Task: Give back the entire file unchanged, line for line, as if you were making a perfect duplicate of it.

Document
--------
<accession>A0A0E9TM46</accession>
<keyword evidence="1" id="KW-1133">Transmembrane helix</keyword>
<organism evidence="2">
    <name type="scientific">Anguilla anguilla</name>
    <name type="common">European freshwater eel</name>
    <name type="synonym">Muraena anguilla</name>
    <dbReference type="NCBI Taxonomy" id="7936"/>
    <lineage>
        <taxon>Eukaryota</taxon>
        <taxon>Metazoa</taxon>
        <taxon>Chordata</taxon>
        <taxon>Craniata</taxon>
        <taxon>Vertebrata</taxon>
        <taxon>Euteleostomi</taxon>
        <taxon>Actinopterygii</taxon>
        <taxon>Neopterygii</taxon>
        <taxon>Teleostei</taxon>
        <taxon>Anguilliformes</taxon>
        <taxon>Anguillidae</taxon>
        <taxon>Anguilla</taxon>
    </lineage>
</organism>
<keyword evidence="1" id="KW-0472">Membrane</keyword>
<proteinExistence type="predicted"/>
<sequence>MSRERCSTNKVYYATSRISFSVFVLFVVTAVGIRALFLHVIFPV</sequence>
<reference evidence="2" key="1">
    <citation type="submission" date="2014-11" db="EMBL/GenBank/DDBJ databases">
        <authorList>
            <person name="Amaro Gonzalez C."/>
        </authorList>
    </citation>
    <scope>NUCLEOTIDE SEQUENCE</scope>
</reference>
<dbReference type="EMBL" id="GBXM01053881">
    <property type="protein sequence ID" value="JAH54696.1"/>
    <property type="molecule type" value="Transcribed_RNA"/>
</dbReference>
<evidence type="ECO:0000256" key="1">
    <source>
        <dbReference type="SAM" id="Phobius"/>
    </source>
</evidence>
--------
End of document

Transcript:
<accession>A0A0E9TM46</accession>
<keyword evidence="1" id="KW-1133">Transmembrane helix</keyword>
<organism evidence="2">
    <name type="scientific">Anguilla anguilla</name>
    <name type="common">European freshwater eel</name>
    <name type="synonym">Muraena anguilla</name>
    <dbReference type="NCBI Taxonomy" id="7936"/>
    <lineage>
        <taxon>Eukaryota</taxon>
        <taxon>Metazoa</taxon>
        <taxon>Chordata</taxon>
        <taxon>Craniata</taxon>
        <taxon>Vertebrata</taxon>
        <taxon>Euteleostomi</taxon>
        <taxon>Actinopterygii</taxon>
        <taxon>Neopterygii</taxon>
        <taxon>Teleostei</taxon>
        <taxon>Anguilliformes</taxon>
        <taxon>Anguillidae</taxon>
        <taxon>Anguilla</taxon>
    </lineage>
</organism>
<keyword evidence="1" id="KW-0472">Membrane</keyword>
<proteinExistence type="predicted"/>
<sequence>MSRERCSTNKVYYATSRISFSVFVLFVVTAVGIRALFLHVIFPV</sequence>
<reference evidence="2" key="1">
    <citation type="submission" date="2014-11" db="EMBL/GenBank/DDBJ databases">
        <authorList>
            <person name="Amaro Gonzalez C."/>
        </authorList>
    </citation>
    <scope>NUCLEOTIDE SEQUENCE</scope>
</reference>
<dbReference type="EMBL" id="GBXM01053881">
    <property type="protein sequence ID" value="JAH54696.1"/>
    <property type="molecule type" value="Transcribed_RNA"/>
</dbReference>
<evidence type="ECO:0000256" key="1">
    <source>
        <dbReference type="SAM" id="Phobius"/>
    </source>
</evidence>